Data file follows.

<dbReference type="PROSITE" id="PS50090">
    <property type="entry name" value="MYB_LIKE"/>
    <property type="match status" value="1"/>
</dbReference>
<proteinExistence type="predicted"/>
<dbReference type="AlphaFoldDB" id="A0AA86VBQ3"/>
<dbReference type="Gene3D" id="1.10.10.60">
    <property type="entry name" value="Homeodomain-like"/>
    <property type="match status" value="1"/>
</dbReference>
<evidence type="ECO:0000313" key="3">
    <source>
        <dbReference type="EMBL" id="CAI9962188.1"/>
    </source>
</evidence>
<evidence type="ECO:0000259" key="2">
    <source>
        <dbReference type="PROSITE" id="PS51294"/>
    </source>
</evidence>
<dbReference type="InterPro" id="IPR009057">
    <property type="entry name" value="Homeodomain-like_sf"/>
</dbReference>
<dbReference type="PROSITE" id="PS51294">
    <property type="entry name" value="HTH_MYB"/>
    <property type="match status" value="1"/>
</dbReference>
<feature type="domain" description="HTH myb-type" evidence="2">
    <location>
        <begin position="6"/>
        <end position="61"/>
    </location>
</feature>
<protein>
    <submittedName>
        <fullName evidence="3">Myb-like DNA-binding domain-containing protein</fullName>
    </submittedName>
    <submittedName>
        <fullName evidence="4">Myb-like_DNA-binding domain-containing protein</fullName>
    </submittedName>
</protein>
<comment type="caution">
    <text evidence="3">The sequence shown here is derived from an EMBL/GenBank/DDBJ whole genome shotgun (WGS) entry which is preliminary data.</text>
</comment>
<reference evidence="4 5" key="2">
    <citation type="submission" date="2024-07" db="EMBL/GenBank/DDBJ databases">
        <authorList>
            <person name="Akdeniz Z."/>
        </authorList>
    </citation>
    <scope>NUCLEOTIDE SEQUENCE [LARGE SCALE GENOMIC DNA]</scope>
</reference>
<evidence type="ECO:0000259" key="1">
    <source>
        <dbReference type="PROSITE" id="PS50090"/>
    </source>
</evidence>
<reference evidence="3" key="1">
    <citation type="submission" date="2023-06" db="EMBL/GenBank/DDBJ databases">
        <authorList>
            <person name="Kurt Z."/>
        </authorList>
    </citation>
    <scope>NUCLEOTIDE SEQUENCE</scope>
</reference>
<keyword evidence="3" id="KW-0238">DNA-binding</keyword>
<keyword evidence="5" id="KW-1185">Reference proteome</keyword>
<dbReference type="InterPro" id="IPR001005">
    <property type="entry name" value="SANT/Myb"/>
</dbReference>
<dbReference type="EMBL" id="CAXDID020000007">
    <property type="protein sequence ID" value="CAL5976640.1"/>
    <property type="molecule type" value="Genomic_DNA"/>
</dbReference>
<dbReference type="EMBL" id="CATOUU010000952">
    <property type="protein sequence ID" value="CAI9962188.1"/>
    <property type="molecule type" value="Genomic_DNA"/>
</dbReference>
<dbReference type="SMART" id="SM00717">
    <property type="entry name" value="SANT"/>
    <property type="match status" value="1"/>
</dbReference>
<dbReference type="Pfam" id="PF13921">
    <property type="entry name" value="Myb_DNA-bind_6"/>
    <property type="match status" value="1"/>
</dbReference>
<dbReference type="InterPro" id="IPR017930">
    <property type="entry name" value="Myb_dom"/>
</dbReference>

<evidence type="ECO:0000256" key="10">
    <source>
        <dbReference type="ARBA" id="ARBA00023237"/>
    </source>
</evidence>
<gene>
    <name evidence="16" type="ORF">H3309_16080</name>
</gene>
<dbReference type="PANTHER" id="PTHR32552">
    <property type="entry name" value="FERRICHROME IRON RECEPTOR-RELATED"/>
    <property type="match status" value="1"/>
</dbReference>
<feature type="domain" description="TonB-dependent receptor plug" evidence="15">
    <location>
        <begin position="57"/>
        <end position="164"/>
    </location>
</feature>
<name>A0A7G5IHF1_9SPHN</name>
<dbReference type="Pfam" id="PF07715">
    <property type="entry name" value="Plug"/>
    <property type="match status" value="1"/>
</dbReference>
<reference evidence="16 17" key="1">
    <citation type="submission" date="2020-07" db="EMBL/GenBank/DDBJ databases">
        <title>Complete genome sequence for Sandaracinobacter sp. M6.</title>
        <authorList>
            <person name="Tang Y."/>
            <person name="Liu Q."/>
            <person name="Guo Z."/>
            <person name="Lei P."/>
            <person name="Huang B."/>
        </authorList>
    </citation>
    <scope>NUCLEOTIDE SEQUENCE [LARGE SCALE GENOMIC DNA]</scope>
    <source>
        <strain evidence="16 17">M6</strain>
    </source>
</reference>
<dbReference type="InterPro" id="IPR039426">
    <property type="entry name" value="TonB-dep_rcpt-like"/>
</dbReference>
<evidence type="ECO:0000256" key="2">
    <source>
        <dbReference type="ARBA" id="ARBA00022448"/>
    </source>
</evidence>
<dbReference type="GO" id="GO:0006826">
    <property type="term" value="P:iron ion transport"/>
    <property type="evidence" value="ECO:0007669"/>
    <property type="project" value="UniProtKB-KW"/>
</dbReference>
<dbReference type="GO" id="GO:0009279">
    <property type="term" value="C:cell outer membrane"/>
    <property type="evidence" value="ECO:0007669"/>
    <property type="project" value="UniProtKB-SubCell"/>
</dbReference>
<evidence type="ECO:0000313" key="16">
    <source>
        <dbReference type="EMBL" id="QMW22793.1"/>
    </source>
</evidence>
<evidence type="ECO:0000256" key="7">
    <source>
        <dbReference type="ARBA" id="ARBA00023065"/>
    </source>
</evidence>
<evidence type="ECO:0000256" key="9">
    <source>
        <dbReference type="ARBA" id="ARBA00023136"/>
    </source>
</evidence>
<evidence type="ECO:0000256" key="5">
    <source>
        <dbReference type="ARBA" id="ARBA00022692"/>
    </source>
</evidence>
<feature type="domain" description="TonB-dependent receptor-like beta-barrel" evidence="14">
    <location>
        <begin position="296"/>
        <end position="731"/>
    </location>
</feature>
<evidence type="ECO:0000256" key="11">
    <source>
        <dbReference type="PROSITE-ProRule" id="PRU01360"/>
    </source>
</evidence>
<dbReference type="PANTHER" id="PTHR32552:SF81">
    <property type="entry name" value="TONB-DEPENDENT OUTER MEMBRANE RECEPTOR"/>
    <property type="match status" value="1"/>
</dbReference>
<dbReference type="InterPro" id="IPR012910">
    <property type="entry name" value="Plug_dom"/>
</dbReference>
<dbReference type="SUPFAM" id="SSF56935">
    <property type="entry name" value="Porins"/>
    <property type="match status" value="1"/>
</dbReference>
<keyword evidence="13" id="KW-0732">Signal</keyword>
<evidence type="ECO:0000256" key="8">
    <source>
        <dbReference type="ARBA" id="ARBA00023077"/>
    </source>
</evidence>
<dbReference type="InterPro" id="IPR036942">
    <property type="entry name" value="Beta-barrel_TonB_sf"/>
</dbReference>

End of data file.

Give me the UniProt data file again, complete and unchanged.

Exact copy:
<dbReference type="PROSITE" id="PS50090">
    <property type="entry name" value="MYB_LIKE"/>
    <property type="match status" value="1"/>
</dbReference>
<proteinExistence type="predicted"/>
<dbReference type="AlphaFoldDB" id="A0AA86VBQ3"/>
<dbReference type="Gene3D" id="1.10.10.60">
    <property type="entry name" value="Homeodomain-like"/>
    <property type="match status" value="1"/>
</dbReference>
<evidence type="ECO:0000313" key="3">
    <source>
        <dbReference type="EMBL" id="CAI9962188.1"/>
    </source>
</evidence>
<evidence type="ECO:0000259" key="2">
    <source>
        <dbReference type="PROSITE" id="PS51294"/>
    </source>
</evidence>
<dbReference type="InterPro" id="IPR009057">
    <property type="entry name" value="Homeodomain-like_sf"/>
</dbReference>
<dbReference type="PROSITE" id="PS51294">
    <property type="entry name" value="HTH_MYB"/>
    <property type="match status" value="1"/>
</dbReference>
<feature type="domain" description="HTH myb-type" evidence="2">
    <location>
        <begin position="6"/>
        <end position="61"/>
    </location>
</feature>
<protein>
    <submittedName>
        <fullName evidence="3">Myb-like DNA-binding domain-containing protein</fullName>
    </submittedName>
    <submittedName>
        <fullName evidence="4">Myb-like_DNA-binding domain-containing protein</fullName>
    </submittedName>
</protein>
<comment type="caution">
    <text evidence="3">The sequence shown here is derived from an EMBL/GenBank/DDBJ whole genome shotgun (WGS) entry which is preliminary data.</text>
</comment>
<reference evidence="4 5" key="2">
    <citation type="submission" date="2024-07" db="EMBL/GenBank/DDBJ databases">
        <authorList>
            <person name="Akdeniz Z."/>
        </authorList>
    </citation>
    <scope>NUCLEOTIDE SEQUENCE [LARGE SCALE GENOMIC DNA]</scope>
</reference>
<evidence type="ECO:0000259" key="1">
    <source>
        <dbReference type="PROSITE" id="PS50090"/>
    </source>
</evidence>
<reference evidence="3" key="1">
    <citation type="submission" date="2023-06" db="EMBL/GenBank/DDBJ databases">
        <authorList>
            <person name="Kurt Z."/>
        </authorList>
    </citation>
    <scope>NUCLEOTIDE SEQUENCE</scope>
</reference>
<keyword evidence="3" id="KW-0238">DNA-binding</keyword>
<keyword evidence="5" id="KW-1185">Reference proteome</keyword>
<dbReference type="InterPro" id="IPR001005">
    <property type="entry name" value="SANT/Myb"/>
</dbReference>
<dbReference type="EMBL" id="CAXDID020000007">
    <property type="protein sequence ID" value="CAL5976640.1"/>
    <property type="molecule type" value="Genomic_DNA"/>
</dbReference>
<dbReference type="EMBL" id="CATOUU010000952">
    <property type="protein sequence ID" value="CAI9962188.1"/>
    <property type="molecule type" value="Genomic_DNA"/>
</dbReference>
<dbReference type="SMART" id="SM00717">
    <property type="entry name" value="SANT"/>
    <property type="match status" value="1"/>
</dbReference>
<dbReference type="Pfam" id="PF13921">
    <property type="entry name" value="Myb_DNA-bind_6"/>
    <property type="match status" value="1"/>
</dbReference>
<dbReference type="InterPro" id="IPR017930">
    <property type="entry name" value="Myb_dom"/>
</dbReference>

<evidence type="ECO:0000256" key="10">
    <source>
        <dbReference type="ARBA" id="ARBA00023237"/>
    </source>
</evidence>
<gene>
    <name evidence="16" type="ORF">H3309_16080</name>
</gene>
<dbReference type="PANTHER" id="PTHR32552">
    <property type="entry name" value="FERRICHROME IRON RECEPTOR-RELATED"/>
    <property type="match status" value="1"/>
</dbReference>
<feature type="domain" description="TonB-dependent receptor plug" evidence="15">
    <location>
        <begin position="57"/>
        <end position="164"/>
    </location>
</feature>
<name>A0A7G5IHF1_9SPHN</name>
<dbReference type="Pfam" id="PF07715">
    <property type="entry name" value="Plug"/>
    <property type="match status" value="1"/>
</dbReference>
<reference evidence="16 17" key="1">
    <citation type="submission" date="2020-07" db="EMBL/GenBank/DDBJ databases">
        <title>Complete genome sequence for Sandaracinobacter sp. M6.</title>
        <authorList>
            <person name="Tang Y."/>
            <person name="Liu Q."/>
            <person name="Guo Z."/>
            <person name="Lei P."/>
            <person name="Huang B."/>
        </authorList>
    </citation>
    <scope>NUCLEOTIDE SEQUENCE [LARGE SCALE GENOMIC DNA]</scope>
    <source>
        <strain evidence="16 17">M6</strain>
    </source>
</reference>
<dbReference type="InterPro" id="IPR039426">
    <property type="entry name" value="TonB-dep_rcpt-like"/>
</dbReference>
<evidence type="ECO:0000256" key="2">
    <source>
        <dbReference type="ARBA" id="ARBA00022448"/>
    </source>
</evidence>
<dbReference type="GO" id="GO:0006826">
    <property type="term" value="P:iron ion transport"/>
    <property type="evidence" value="ECO:0007669"/>
    <property type="project" value="UniProtKB-KW"/>
</dbReference>
<dbReference type="GO" id="GO:0009279">
    <property type="term" value="C:cell outer membrane"/>
    <property type="evidence" value="ECO:0007669"/>
    <property type="project" value="UniProtKB-SubCell"/>
</dbReference>
<evidence type="ECO:0000313" key="16">
    <source>
        <dbReference type="EMBL" id="QMW22793.1"/>
    </source>
</evidence>
<evidence type="ECO:0000256" key="7">
    <source>
        <dbReference type="ARBA" id="ARBA00023065"/>
    </source>
</evidence>
<evidence type="ECO:0000256" key="9">
    <source>
        <dbReference type="ARBA" id="ARBA00023136"/>
    </source>
</evidence>
<evidence type="ECO:0000256" key="5">
    <source>
        <dbReference type="ARBA" id="ARBA00022692"/>
    </source>
</evidence>
<feature type="domain" description="TonB-dependent receptor-like beta-barrel" evidence="14">
    <location>
        <begin position="296"/>
        <end position="731"/>
    </location>
</feature>
<evidence type="ECO:0000256" key="11">
    <source>
        <dbReference type="PROSITE-ProRule" id="PRU01360"/>
    </source>
</evidence>
<dbReference type="PANTHER" id="PTHR32552:SF81">
    <property type="entry name" value="TONB-DEPENDENT OUTER MEMBRANE RECEPTOR"/>
    <property type="match status" value="1"/>
</dbReference>
<dbReference type="InterPro" id="IPR012910">
    <property type="entry name" value="Plug_dom"/>
</dbReference>
<dbReference type="SUPFAM" id="SSF56935">
    <property type="entry name" value="Porins"/>
    <property type="match status" value="1"/>
</dbReference>
<keyword evidence="13" id="KW-0732">Signal</keyword>
<evidence type="ECO:0000256" key="8">
    <source>
        <dbReference type="ARBA" id="ARBA00023077"/>
    </source>
</evidence>
<dbReference type="InterPro" id="IPR036942">
    <property type="entry name" value="Beta-barrel_TonB_sf"/>
</dbReference>